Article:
Wrongful death settlements are split into sub-categories called damages. Some of these damages are taxable, and some are not. Therefore, it depends on the types of compensation you received after losing a loved one. This area of law contains several caveats. Our wrongful death lawyer can answer any questions you have about your settlement.
Which Damages Could Be Taxable in Wrongful Death Settlements?
In many wrongful death cases, you can receive compensatory damages. These damages account for the losses that family members experienced after their loved one passed away. This could include pain and suffering, loss of companionship, or a lower family income. Most compensatory damages are non-taxable.
Punitive damages, on the other hand, are designed to punish the liable party. These damages are issued less frequently than compensatory damages and only appear in a case when:
- The liable party intended to cause harm
- The liable party behaved in a grossly negligent manner
In general, compensatory damages are not considered taxable, and punitive damages may be taxable, according to the Internal Revenue Service (IRS).
Other Caveats to the Rule
Punitive damages aren’t the only type of taxable damage in a wrongful death case. Other types of damages that could be taxed include:
- Reimbursement for lost wages: If you received compensation for the wages your passed loved one could have earned, this compensation may be taxed.
- Medical expense deductions: If you chose to deduct medical expenses while filing your taxes and later received compensation for these medical expenses, this portion of your settlement could be taxable.
- Emotional distress damages: Emotional distress damages are taxable if they were not the result of a physical injury. Therefore, if you lost a loved one and received emotional distress damages, it’s likely that you’ll need to pay taxes on this portion of your compensation.
Federal and state tax codes are incredibly complex. If you still feel confused about the taxes associated with your wrongful death settlement, consider speaking with our lawyer. They can provide you with clarity and explain which parts of your settlement are taxable.
What Types of Damages Are Non-Taxable?
The following types of wrongful death damages are usually non-taxable:
- Medical expenses (provided they weren’t deducted)
- Pain and suffering a loved one experienced before they passed away
- Mental anguish a loved one experienced before their passing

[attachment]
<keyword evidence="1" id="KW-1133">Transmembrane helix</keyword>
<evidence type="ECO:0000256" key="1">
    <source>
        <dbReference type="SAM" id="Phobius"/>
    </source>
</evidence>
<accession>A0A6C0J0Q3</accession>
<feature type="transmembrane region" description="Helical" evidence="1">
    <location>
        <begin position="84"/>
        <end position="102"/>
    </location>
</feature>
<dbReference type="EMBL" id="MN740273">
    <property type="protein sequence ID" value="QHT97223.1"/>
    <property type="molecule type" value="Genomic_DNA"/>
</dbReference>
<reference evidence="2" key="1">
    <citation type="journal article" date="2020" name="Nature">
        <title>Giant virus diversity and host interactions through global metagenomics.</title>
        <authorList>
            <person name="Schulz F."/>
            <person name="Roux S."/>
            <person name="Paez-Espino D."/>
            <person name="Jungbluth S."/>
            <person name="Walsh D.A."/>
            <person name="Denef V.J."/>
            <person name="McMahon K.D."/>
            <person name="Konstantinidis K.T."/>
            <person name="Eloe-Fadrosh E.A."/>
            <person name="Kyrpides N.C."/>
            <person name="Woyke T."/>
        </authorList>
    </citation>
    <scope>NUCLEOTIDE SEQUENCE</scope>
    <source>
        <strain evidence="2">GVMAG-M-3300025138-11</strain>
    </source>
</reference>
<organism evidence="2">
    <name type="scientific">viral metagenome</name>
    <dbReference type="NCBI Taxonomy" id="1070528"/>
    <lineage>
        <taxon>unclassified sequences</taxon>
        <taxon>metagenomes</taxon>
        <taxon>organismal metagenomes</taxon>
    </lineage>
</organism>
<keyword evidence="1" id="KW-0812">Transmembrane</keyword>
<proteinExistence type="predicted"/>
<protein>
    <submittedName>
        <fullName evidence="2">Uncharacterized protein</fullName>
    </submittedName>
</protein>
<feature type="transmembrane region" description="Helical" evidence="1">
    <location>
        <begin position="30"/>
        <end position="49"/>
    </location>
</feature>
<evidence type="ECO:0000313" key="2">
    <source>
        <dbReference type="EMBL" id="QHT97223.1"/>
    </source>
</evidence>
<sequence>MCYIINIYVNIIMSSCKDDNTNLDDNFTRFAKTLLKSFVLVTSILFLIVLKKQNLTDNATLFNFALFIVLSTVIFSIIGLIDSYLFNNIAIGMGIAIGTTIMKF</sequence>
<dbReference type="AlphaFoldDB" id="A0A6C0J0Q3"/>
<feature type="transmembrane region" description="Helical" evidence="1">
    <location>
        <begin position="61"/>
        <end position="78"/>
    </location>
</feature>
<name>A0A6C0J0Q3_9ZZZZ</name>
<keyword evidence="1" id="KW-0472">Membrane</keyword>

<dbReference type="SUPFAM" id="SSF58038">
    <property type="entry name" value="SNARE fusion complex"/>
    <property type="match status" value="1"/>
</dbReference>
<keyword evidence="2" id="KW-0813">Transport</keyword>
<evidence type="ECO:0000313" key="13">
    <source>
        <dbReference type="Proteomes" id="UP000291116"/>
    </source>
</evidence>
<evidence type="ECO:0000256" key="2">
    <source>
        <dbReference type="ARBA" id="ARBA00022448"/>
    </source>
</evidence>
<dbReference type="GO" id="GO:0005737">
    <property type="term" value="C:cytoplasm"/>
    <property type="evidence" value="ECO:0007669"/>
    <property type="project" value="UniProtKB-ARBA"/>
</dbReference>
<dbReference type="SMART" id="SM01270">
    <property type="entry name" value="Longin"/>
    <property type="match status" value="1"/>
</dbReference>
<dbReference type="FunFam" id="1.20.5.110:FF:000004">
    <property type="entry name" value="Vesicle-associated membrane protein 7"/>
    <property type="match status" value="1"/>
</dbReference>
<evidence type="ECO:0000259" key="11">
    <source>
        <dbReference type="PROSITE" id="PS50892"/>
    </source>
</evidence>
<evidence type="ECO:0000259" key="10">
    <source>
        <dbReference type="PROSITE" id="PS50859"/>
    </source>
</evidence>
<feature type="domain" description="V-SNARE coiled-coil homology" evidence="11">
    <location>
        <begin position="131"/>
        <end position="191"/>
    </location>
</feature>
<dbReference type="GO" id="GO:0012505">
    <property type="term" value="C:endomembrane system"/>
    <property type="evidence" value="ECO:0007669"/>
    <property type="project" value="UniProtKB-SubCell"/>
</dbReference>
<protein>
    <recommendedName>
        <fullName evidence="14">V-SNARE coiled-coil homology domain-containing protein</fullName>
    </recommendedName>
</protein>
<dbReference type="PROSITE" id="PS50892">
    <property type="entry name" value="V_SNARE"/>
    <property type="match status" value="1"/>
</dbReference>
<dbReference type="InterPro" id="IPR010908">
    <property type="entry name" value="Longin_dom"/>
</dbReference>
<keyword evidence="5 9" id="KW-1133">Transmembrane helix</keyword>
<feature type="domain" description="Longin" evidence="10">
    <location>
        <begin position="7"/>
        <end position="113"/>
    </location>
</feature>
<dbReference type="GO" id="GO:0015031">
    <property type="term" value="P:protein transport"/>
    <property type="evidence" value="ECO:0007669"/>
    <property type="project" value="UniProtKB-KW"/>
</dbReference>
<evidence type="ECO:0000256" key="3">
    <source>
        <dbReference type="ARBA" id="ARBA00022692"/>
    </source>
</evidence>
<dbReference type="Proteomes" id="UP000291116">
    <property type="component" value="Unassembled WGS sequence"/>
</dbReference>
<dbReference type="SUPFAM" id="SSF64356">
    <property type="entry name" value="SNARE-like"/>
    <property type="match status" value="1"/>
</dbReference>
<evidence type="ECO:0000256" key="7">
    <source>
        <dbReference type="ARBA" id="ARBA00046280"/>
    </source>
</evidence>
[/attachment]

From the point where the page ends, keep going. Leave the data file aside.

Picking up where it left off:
- Funeral and burial expenses
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How Are Wrongful Death Settlements Paid Out?
Wrongful death settlements are issued in one of two ways, lump sums and structured settlements:
- Lump sums: A lump sum is a singular upfront payment. This means that you’ll receive everything you’re owed in one payment. Once you’ve received this payment, this case is closed.
- Structured settlements: Structured settlements are paid over time. For example, imagine you received a $1 million settlement. Via a structured settlement, you could receive roughly $27,000 a month for three years. Structured settlements don’t need to have the same amount of incremental payments. You could receive a larger payment upfront and then lower payments later.
Who Can Receive a Wrongful Death Settlement?
In Florida, wrongful death compensation is limited to a group known as survivors. They may include:
- The spouse of the person who passed away
- The children of the person who passed away
- The parents of the person who passed away
- A family member dependent on the person who passed away
If you’re planning to file a wrongful death lawsuit, you may have heard the term “personal representative.” When a person passes away in Florida, an individual called the personal presentative is appointed to oversee their finances. This includes filing a wrongful death lawsuit.
Therefore, when you pursue a wrongful death lawsuit, the personal representative must be in charge. However, you can still receive compensation even if you aren’t the personal representative. Once the lawsuit concludes, the settlement will be distributed to qualifying survivors.
How Are Wrongful Death Cases Settled?
Wrongful death cases can be initiated by a lawsuit. However, lawsuits don’t always end in a civil trial. When a lawsuit is filed, these are the two most common outcomes:
- An out-of-court settlement: After a lawsuit’s been filed, both parties involved in a case can negotiate to come to a settlement agreement. This may involve two legal teams or a legal team and a relevant insurer.
- Civil trial: Not all wrongful death cases can be settled through negotiations, though. If both parties fail to agree, the case could proceed to a civil trial. During the trial, both parties will make their case before a judge and jury. Typically, the jury has the final say in the outcome of the case.
Speak With Our Firm About Our Wrongful Death Lawyer Today
At Andrew Pickett Law, PLLC, we understand how difficult wrongful death cases are. Not only do you have to deal with the grieving process, but you must also familiarize yourself with the labyrinth of federal and state laws that apply to these cases. We’re here to make this process as straightforward as possible. Contact our offices for a free case evaluation. We can provide straightforward answers to your difficult questions.